• Floss between your teeth every day – flossing removes food from between your teeth that a toothbrush can’t reach. There are also other oral hygiene devices that can be used instead of, or as well as, floss. If you find using floss difficult, speak to your dentist about the best floss-alternative for your teeth.
  • Visit your dentist regularly – everyone’s needs are different, so have a chat to your dentist about how often you need to have your teeth checked by them based on the condition of your mouth, teeth and gums. They can clean your teeth to remove any plaque build-up you have missed that has hardened into tartar, and give your teeth a fluoride rub.
  • Chew sugar-free gum after meals – chewing gum makes your mouth produce more saliva.

Further information 

Australian Dental Association
www.ada.org.au

Sources 

American Academy of Periodontology. Gum diseases and other diseases. [online] [Accessed 28 Jul 2014] Available from: www.perio.org

Australian Dental Association. National dental update. Tooth decay – Australia’s most prevalent health condition. [online] 2012. [Accessed 28 Jul 2014] Available from: www.ada.org.au

Australian Dental Association. FAQ. [online] [Accessed 28 Jul 2014] Available from: www.ada.org.au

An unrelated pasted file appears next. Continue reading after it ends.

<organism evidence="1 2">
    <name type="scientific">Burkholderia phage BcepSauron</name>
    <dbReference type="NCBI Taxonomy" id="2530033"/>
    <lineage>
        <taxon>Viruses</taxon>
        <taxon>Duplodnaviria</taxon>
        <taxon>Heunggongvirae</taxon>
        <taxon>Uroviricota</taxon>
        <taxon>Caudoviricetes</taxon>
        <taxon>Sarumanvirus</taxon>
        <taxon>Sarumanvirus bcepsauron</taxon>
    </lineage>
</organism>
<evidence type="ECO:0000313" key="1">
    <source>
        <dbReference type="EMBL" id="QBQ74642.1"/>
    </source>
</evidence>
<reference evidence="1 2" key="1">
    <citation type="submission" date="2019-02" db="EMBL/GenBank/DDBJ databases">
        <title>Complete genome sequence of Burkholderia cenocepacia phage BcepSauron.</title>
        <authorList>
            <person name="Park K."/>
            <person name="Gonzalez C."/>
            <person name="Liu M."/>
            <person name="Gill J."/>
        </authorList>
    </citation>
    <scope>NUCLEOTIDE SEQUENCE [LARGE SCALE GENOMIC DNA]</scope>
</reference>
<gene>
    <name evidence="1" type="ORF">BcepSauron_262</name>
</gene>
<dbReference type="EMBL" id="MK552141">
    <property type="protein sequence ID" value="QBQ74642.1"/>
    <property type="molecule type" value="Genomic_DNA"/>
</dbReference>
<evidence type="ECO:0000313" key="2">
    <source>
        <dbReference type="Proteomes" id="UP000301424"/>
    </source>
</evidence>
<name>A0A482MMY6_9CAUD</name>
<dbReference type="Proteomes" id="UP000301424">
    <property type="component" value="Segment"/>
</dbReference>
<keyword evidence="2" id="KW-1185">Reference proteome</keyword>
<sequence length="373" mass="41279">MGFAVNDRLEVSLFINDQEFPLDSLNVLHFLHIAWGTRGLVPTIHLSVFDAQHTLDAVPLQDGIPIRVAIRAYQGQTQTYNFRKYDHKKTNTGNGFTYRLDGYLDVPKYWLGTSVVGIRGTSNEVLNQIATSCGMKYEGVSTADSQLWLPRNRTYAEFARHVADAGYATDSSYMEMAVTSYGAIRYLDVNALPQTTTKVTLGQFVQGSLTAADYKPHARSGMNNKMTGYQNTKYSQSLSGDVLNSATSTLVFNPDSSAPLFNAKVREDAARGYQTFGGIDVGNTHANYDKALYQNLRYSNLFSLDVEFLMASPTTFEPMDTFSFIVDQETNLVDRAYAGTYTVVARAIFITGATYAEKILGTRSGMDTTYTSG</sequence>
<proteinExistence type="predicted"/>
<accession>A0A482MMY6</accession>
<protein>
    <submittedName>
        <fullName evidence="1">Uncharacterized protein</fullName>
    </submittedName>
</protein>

British Dental Association. Diet. [online][Accessed 28 July 2014] Available from: www.dentalhealth.org

British Dental Association. Fluoride. [online] [Accessed 28 July 2014] Available from: www.dentalhealth.org

Buencamino MCA Palmo L Thacker HL. How menopause affects oral health, and what we can do about it. Cleveland Clin J Med. 2009; 76: 467–475.

Kruszka P O’Brian RJ. Diagnosis and management of Sjögren’s syndrome. Am Fam Physician. 2009; 79: 465–470.

myDr. Glaucoma. Dental health tips for over 50s. [online] [Last updated 1 Nov 2009; accessed 28 Jul 2014] Available from: www.mydr.com.au

National Institutes of Health. National Institute of dental and craniofacial research. Study confirms dentin grows more brittle with age. [online] [Last updated 6 Jan 2014; accessed 28 Jul 2014] Available from: www.nidcr.nih.gov

Pharmacy Self Care. Oral health. Deakin, ACT: Pharmaceutical Society of Australia. 2010.

Queensland Health, Royal Flying Doctor Service of Australia (Queensland Section) and Apunipima Cape York Health Council. Section 7: Management of diagnosed conditions – oral health. In: Chronic disease guidelines, 3rd ed. 2010.

State Government of Victoria. Better Health Channel. Diabetes and oral health. [online] [Last updated 16 Oct 2013; accessed 28 Jul 2014] Available from: www.betterhealth.vic.gov.au

State Government of Victoria. Better Health Channel. Dry mouth syndrome. [online] [Last updated 21 Jul 2014; accessed 28 Jul 2014] Available from: www.betterhealth.vic.gov.au

Last updated: 13 August 2014

Disclaimer
This information has been developed and reviewed for Bupa by health professionals. To the best of their knowledge it is current and based on reputable sources of medical research. It should be used as a guide only and should not be relied upon as a substitute for professional medical or other health professional advice.